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Compliance & Risk

US Justice Department shift in enforcement focus has implications for healthcare

Melissa D. Berry  Lead Compliance Attorney Editor / Regulatory Intelligence / Thomson Reuters

· 5 minute read

Melissa D. Berry  Lead Compliance Attorney Editor / Regulatory Intelligence / Thomson Reuters

· 5 minute read

As the US government's top law enforcement agency targets corporate fraud and individual accountability, what will be the impact on the healthcare industry?

The US Department of Justice’s (DOJ’s) recently announced enforcement focus on battling corporate fraud and ensuring that individuals are held accountable for wrongdoing has direct implications for the healthcare sector. Indeed, the shift is a signal that healthcare firms should review and bolster their compliance programs.

“Accountability starts with the individuals responsible for criminal conduct,” Deputy Attorney General Lisa Monaco told a legal conference on white collar crime last month. “It is unambiguously this department’s first priority in corporate criminal matters to prosecute the individuals who commit and profit from corporate malfeasance.”

DOJ enforcement policy changes

Monaco announced three elements to the Justice Department’s approach. The first was restoring prior guidance that, to be eligible for any cooperation credit, companies must provide the department with “all non-privileged information about individuals involved in or responsible for the misconduct at issue.” Monaco made it clear that the company must identify “all individuals involved in the misconduct, regardless of their position, status, or seniority.”

This action is a revitalization of the so-called Yates memo issued in 2015 by then-Deputy Attorney General Sally Yates. In 2018, then-Deputy Attorney General Rod Rosenstein walked back the Yates memo policy over DOJ concerns that the approach could result in less self-reporting from companies out of fear that an inadvertent omission of any relevant fact or the name of a low-level employee could negate cooperation credit while exposing the company to prosecution.

Monaco emphasized the importance of identifying all individuals — not only those deemed to have been “substantially involved” — in order to assist investigators. She downplayed the risk that the government would “unfairly prosecute minimal participants.”

The second change involved how a company’s prior misconduct will affect DOJ decisions about the “appropriate corporate resolution.” Monaco’s new guidance to prosecutors will require them to consider the “full criminal, civil, and regulatory record of any company” when deciding on the appropriate resolution and not just the “narrower subset of similar misconduct.” The move will “harmonize” how the department treats corporate and individual criminal histories.

The DOJ’s final change involved the use of corporate monitors. Monaco noted that any resolution with a company “involves a significant amount of trust on the part of the government” — trust that the company “will commit itself to improvement, change its corporate culture, and self-police its activities.” Monaco explained that where prior department guidance suggested that “monitorships are disfavored or are the exception,” she was rescinding that guidance. Instead, the department will be free to impose independent monitors whenever it is appropriate to ensure a “company is living up to its compliance and disclosure obligations” under a resolution agreement.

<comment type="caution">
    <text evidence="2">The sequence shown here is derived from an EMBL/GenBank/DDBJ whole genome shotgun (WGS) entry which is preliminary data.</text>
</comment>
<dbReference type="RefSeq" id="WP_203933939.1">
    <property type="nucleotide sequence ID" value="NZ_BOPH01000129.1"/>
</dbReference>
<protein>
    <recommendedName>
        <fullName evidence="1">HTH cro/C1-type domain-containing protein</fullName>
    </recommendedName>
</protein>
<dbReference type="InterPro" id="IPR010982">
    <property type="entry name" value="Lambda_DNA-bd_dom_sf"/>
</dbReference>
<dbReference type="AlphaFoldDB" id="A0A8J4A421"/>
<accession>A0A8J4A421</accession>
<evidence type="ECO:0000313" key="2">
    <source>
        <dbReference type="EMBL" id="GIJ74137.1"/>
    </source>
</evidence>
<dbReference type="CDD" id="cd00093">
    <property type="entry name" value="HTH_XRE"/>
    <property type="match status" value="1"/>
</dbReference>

Implications for healthcare

Certain areas of the DOJ’s focus have direct implications for the healthcare sector. Data analytics, for example, plays a “larger and larger role” in corporate investigations, Monaco noted, specifically mentioning healthcare fraud. She also highlighted the how “cyber vulnerabilities” open companies to foreign attacks — a situation that has been dramatized by a number of ransomware attacks on healthcare systems in recent years.

Monaco said her advice was intended to reach the “C-Suite and boardroom” and that she appreciated the “difficult conversations that arise surrounding compliance and measures designed to proactively stop misconduct” as well as the “tradeoffs that may need to be considered when making investment decisions.” However, she also identified the importance of corporate culture. A “corporate culture that fails to hold individual accountable, or fails to invest in compliance — or worse, that thumbs its nose at compliance — leads to bad results,” she said.

Healthcare entities should begin reviewing their compliance programs to “ensure they adequately monitor for and remediate misconduct,” Monaco advised, adding that companies that fail to do so will face negative consequences.

Boards and executives should understand that they may bear individual accountability in situations where they had involvement with decisions or failures to act that resulted in misconduct occurring. Additionally, in situations where providers are required to self-report misconduct, a full and complete disclosure of all individuals involved will be necessary to ensure any cooperation credit from the DOJ in subsequent actions. The company should not limit the disclosure to only the most significant actors or actions, she said.

Ultimately, Monaco’s announcement serves as a warning to all corporations, including healthcare providers and health insurers, that no quarter will be given in the prosecution of white collar crimes. Companies and their boards should be aware that the DOJ will pursue not only the corporations but also the individual decision makers at all levels.

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